The Deep of Winter: by Chris Butler
Chris Butler's striking story The Deep of Winter, featured in the current issue of Interzone (259) and illustrated by Martin Hanford, reads in summary like a classic piece of fantasy: a white witch steals into an alternate dimension to conduct an experiment in telepathy; but she succeeds only in transmitting her own legend to the natives, thereby allowing her people to track and return her for trial.
Broken into consecutive characters streams which read like crossed thoughts, the dual narrative belies the fantasy and presents the witch, Aluna, as a student working towards a thesis; her efforts are rejected by her society as juvenile and dangerous and she is forbidden from further study in the matter. Not to be deterred, she picks her dimension and proceeds. The alternate narrative thread follows Sebastian, leader of an explorative party, working its way through an abandoned underground city towards her legend, or rather her legerdemain. These narratives meet ungently, and the witnessed extraction of Aluna from her experiment enhances her legend.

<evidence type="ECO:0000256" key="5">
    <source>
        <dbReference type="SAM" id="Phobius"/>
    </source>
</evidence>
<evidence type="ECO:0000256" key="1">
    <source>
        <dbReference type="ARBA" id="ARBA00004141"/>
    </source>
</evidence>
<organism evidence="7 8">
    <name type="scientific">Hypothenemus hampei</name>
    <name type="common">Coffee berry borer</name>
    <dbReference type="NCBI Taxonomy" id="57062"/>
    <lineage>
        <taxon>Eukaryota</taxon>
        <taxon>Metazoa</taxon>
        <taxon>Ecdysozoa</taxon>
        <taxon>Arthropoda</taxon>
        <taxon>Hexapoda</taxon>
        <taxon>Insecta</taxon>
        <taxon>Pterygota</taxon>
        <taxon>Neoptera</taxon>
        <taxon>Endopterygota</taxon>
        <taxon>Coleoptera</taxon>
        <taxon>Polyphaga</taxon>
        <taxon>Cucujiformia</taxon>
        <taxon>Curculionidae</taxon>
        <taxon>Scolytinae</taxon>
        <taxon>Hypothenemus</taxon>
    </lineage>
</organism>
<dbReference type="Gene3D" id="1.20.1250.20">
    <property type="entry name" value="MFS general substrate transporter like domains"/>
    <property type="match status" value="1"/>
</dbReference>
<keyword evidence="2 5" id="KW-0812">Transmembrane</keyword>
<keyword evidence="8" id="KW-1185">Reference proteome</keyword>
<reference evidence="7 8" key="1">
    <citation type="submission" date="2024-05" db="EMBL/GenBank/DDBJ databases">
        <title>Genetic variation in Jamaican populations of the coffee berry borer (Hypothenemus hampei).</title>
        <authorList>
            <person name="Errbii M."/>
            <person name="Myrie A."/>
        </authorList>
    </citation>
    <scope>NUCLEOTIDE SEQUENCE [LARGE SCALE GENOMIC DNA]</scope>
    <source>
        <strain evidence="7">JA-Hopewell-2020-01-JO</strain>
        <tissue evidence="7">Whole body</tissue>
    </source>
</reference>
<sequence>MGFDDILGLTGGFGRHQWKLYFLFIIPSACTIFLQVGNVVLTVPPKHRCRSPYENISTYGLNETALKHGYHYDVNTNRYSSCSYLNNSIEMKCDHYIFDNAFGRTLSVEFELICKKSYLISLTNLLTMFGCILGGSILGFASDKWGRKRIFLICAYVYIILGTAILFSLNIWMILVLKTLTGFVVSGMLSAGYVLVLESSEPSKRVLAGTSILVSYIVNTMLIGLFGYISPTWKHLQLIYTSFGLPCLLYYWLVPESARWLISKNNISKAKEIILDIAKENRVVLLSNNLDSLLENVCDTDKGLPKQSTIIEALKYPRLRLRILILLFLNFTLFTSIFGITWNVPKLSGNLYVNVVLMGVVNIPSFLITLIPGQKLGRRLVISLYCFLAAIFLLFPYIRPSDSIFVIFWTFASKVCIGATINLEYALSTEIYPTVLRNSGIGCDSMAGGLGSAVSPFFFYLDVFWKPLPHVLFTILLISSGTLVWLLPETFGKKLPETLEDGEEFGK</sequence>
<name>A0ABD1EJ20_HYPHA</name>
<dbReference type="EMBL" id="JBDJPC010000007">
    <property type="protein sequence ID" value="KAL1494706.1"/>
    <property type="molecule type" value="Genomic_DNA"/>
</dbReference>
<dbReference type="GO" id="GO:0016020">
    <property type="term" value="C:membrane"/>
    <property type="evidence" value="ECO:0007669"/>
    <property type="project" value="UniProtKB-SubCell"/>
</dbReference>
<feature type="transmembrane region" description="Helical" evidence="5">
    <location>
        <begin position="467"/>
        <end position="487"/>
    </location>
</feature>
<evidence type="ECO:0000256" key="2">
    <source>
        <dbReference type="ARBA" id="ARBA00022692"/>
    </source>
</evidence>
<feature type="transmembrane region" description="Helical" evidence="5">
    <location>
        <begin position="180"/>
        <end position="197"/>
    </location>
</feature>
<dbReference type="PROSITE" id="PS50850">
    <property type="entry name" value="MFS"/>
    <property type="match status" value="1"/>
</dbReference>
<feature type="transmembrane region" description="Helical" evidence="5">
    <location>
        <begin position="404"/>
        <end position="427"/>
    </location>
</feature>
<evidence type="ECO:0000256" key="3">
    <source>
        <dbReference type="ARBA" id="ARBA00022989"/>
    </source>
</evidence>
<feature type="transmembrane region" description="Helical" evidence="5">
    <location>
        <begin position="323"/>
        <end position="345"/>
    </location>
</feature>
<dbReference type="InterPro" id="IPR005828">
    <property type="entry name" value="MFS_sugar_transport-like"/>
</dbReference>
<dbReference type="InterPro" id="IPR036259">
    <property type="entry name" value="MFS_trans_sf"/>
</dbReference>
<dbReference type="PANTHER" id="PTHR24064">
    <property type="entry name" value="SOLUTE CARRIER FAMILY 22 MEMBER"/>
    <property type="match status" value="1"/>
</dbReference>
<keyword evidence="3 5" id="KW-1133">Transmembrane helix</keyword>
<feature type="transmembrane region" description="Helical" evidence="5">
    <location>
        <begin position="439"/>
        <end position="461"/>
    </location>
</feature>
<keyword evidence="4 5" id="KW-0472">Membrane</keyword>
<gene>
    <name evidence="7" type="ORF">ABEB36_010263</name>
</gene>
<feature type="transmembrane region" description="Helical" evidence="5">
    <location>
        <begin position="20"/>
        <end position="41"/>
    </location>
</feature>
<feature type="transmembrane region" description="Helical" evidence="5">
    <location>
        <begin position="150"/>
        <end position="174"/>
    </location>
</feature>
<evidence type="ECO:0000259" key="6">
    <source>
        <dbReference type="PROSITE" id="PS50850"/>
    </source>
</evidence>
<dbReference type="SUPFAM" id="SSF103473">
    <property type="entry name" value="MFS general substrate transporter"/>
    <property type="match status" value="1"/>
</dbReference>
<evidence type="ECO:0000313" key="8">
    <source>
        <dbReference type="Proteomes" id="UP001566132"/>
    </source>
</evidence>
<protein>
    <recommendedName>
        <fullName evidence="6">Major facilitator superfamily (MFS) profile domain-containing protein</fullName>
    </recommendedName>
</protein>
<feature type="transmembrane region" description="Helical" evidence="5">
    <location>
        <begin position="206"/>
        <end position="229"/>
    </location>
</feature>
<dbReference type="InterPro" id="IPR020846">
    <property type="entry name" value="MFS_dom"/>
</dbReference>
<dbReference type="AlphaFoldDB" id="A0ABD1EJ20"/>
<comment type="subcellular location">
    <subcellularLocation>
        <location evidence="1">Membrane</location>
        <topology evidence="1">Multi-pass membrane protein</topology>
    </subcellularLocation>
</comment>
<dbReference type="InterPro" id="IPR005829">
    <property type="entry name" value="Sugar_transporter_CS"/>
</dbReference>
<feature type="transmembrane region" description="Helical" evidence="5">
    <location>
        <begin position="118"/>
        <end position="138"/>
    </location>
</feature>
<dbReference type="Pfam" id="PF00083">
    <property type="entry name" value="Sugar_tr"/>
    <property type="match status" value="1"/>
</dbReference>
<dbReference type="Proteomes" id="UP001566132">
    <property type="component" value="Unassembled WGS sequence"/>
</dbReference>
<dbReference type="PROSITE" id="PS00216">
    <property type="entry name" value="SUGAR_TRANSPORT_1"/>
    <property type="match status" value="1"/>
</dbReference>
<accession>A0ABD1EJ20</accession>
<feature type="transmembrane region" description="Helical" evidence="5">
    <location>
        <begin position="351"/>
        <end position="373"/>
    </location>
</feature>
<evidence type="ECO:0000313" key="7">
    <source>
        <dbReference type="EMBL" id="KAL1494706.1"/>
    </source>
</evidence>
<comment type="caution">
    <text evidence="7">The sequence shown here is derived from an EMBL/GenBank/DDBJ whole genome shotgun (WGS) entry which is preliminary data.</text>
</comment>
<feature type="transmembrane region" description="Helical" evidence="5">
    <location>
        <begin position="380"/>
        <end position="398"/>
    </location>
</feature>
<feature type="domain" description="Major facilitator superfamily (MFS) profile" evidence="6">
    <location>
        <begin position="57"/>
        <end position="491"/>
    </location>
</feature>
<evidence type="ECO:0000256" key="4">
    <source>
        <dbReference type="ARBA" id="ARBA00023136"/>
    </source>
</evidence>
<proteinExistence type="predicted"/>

And so, for all Aluna's careless witchery, perhaps her experiment succeeds, as Sebastian suddenly finds himself more alert than ever to his wife and children, and to his place in a society that he now sees through fresh and perhaps questioning eyes. Butler's part premise is that telepathy is undoubtedly a form of enhanced empathy; more, that motifs of folklore give voice to a common flora and fauna which can be intuited - that is: shared to be understood. And these are the beginnings of empathy.
It's always a pleasure to read Chris Butler's stories in Interzone - my first experience of his work there was The Festival of Tethselem, a story I would thoroughly recommend if you can find the back issue (224).
The Deep of Winter is a story that erupts beyond its wordage and inhabits the mind of the reader as stream of discourse.